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Ex-skipper Pienaar urges Springboks to ‘take World Cup to the people’

Francois Pienaar, South Africa’s victorious Rugby World Cup captain in 1995, had until recently never spoken to Siya Kolisi, the man who lifted the trophy for the Springboks Saturday.

As Pienaar prepared to meet his modern-day counterpart at Sunday’s World Rugby awards, the former Springboks skipper knew exactly what to say: “Thank you.”

Pienaar knows firsthand how winning the Rugby World Cup can transform a nation. He received the Webb Ellis Cup from then President Nelson Mandela shortly after the fall of apartheid, a moment that united a country dogged by racial prejudice.

Events seem to have come full circle 24 years later. Mandela wore a replica of Pienaar’s No.6 jersey when he handed the skipper the trophy in 1995, and last weekend in Yokohama, President Cyril Ramaphosa also sported Kolisi’s No.6 shirt.

“The youngsters that have watched Siya lift that cup and watched the players, they’ll aspire to do the same,” Pienaar told CNN’s Christina Macfarlane after South Africa’s 32-12 victory over England.

“It’s huge and it’s a great platform … It’s going to be insane traveling through South Africa and I hope they do that — take the trophy to the people.”

READ: Why South Africa’s Rugby World Cup victory means so much

‘Bigger than 1995’

Kolisi, the first black player to captain the Springboks, is a beacon of hope to young South Africans having grown up in poverty in a Port Elizabeth township.

In his two years leading the team, South Africa has undergone an upturn in fortunes. The Boks were ranked an all-time low of seventh in the world at the start of 2018, but now sit at the top of the rankings with a World Cup and a Rugby Championship title — the southern hemisphere’s principal international tournament — to boot.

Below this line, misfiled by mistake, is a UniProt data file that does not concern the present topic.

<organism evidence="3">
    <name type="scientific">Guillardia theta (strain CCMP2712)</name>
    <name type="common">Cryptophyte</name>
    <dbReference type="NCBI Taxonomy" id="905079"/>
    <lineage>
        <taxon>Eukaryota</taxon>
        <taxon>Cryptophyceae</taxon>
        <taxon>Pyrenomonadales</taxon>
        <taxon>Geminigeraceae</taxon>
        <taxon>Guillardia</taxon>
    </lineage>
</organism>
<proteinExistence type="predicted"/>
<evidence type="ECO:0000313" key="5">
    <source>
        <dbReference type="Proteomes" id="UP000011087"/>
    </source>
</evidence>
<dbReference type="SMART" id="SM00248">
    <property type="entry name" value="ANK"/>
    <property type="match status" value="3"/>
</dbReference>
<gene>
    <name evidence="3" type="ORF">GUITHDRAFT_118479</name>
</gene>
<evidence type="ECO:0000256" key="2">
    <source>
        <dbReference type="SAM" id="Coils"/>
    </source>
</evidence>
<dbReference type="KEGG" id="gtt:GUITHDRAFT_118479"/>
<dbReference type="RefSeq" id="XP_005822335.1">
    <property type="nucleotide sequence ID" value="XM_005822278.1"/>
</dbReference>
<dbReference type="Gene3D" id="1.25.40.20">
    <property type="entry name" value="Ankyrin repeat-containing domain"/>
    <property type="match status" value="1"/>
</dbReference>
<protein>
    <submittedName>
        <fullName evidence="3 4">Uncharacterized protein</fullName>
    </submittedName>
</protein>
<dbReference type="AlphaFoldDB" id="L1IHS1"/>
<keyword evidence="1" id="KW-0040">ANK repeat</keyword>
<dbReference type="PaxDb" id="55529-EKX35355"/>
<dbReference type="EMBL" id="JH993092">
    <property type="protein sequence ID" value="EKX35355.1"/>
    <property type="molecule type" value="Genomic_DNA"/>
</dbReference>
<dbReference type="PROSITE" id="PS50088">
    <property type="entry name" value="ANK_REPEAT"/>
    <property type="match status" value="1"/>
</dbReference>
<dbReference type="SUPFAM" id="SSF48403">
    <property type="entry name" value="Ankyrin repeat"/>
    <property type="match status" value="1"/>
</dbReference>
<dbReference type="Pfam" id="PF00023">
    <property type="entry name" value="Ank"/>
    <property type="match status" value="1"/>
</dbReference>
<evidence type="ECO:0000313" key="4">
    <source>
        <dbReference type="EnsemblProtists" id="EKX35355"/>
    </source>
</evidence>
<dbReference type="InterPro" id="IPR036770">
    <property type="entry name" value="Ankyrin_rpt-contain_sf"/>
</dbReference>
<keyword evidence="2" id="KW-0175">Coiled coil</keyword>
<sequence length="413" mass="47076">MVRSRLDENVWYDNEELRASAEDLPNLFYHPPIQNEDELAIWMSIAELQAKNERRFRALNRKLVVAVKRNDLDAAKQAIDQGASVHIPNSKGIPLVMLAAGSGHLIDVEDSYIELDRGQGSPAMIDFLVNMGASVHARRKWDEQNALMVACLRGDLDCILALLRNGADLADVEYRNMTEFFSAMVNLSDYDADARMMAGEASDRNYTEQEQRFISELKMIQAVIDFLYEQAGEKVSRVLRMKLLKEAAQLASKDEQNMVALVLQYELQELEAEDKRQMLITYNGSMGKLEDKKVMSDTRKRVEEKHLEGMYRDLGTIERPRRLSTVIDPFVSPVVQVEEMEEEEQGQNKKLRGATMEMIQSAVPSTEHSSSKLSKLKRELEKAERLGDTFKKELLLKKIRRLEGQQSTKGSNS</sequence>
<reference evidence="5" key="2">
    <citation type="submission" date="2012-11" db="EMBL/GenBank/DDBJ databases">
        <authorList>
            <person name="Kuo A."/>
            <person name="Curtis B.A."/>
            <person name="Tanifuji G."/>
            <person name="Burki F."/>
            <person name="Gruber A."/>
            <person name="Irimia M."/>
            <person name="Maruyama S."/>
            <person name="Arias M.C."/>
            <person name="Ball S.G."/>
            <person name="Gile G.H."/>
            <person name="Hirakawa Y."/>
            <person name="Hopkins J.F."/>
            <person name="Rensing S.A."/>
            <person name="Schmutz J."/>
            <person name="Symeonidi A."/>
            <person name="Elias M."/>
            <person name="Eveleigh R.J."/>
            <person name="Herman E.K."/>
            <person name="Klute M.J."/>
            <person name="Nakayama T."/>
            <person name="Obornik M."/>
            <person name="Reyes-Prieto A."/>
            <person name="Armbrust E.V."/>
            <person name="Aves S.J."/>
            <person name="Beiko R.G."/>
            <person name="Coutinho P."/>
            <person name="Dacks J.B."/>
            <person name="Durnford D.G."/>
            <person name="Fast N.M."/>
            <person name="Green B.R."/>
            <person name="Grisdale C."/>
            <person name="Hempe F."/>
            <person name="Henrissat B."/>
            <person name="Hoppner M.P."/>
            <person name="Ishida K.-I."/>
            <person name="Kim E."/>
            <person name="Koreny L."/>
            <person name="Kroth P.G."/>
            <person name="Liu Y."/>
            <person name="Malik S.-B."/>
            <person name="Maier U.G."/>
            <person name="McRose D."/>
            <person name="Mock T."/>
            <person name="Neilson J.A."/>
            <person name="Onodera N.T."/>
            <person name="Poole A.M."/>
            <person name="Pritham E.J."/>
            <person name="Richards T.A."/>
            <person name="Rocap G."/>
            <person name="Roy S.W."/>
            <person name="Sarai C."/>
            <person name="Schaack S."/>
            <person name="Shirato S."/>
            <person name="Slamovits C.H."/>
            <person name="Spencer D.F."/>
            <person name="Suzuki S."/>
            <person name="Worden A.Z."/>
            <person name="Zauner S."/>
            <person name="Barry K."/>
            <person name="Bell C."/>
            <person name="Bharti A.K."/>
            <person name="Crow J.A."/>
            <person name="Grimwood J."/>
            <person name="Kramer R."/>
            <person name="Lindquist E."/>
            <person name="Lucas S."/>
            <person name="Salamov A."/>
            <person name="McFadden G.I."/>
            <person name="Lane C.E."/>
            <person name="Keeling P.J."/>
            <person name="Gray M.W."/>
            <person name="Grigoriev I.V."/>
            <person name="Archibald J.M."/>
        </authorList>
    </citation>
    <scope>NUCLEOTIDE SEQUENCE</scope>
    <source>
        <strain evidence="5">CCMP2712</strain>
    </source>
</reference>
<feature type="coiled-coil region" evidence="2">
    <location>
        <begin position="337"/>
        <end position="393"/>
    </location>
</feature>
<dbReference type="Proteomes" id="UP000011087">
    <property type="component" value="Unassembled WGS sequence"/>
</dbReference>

Kolisi has spoken often about how the Springboks’ success has been driven by uniting a group of players from different backgrounds, a sentiment that Pienaar shares.

“People don’t know South Africa,” he says. “We’ve got 11 official languages so we’ve got a lot of tribes that have got cultures that they support.

“But then sport comes in and boom — it just brings people together and gels them … the message that (young kids) would have seen about unity, about working together, and that beautiful speech of both the coach and the captain is strong.

“The victory now is much bigger than ’95, the platform is much greater and the opportunity is stronger than the one we had in 1995.”

READ: South Africa stuns England to win Rugby World Cup

The Erasmus effect

Pienaar also praised Springboks coach Rassie Erasmus, who lifted South Africa’s restriction on picking players based overseas for the national team. That decision has seen club players from France and England integrated into the Springboks squad

“You look at the players that are plying their trade abroad — Duane Vermeulen has come back, Faf (de Klerk) has come back, Vincent Koch has come back, Francois Louw. I can mention many — Cheslin (Kolbe).

“(Erasmus) has been allowed to do that but he made a really strong point. Then he gets them to perform together. They started getting momentum and there was confidence in the team. He came with a very, very strong pattern of play in the knockout stages.”

READ: All Blacks run rampant against Wales to end Rugby World Cup on a high

South Africa scooped the top prizes at Sunday’s World Rugby awards with Erasmus winning coach of the year, flanker Pieter-Steph du Toit winning player of the year, and the Springboks taking home the team of the year accolade.

As South Africa celebrates arguably its greatest sporting moment, Pienaar takes a moment to reflect on what Mandela would make of it all — Kolisi, Erasmus, and a third Rugby World Cup title.

“Madiba is smiling,” says Pienaar. “He’s smiling from here to here.”

CNN

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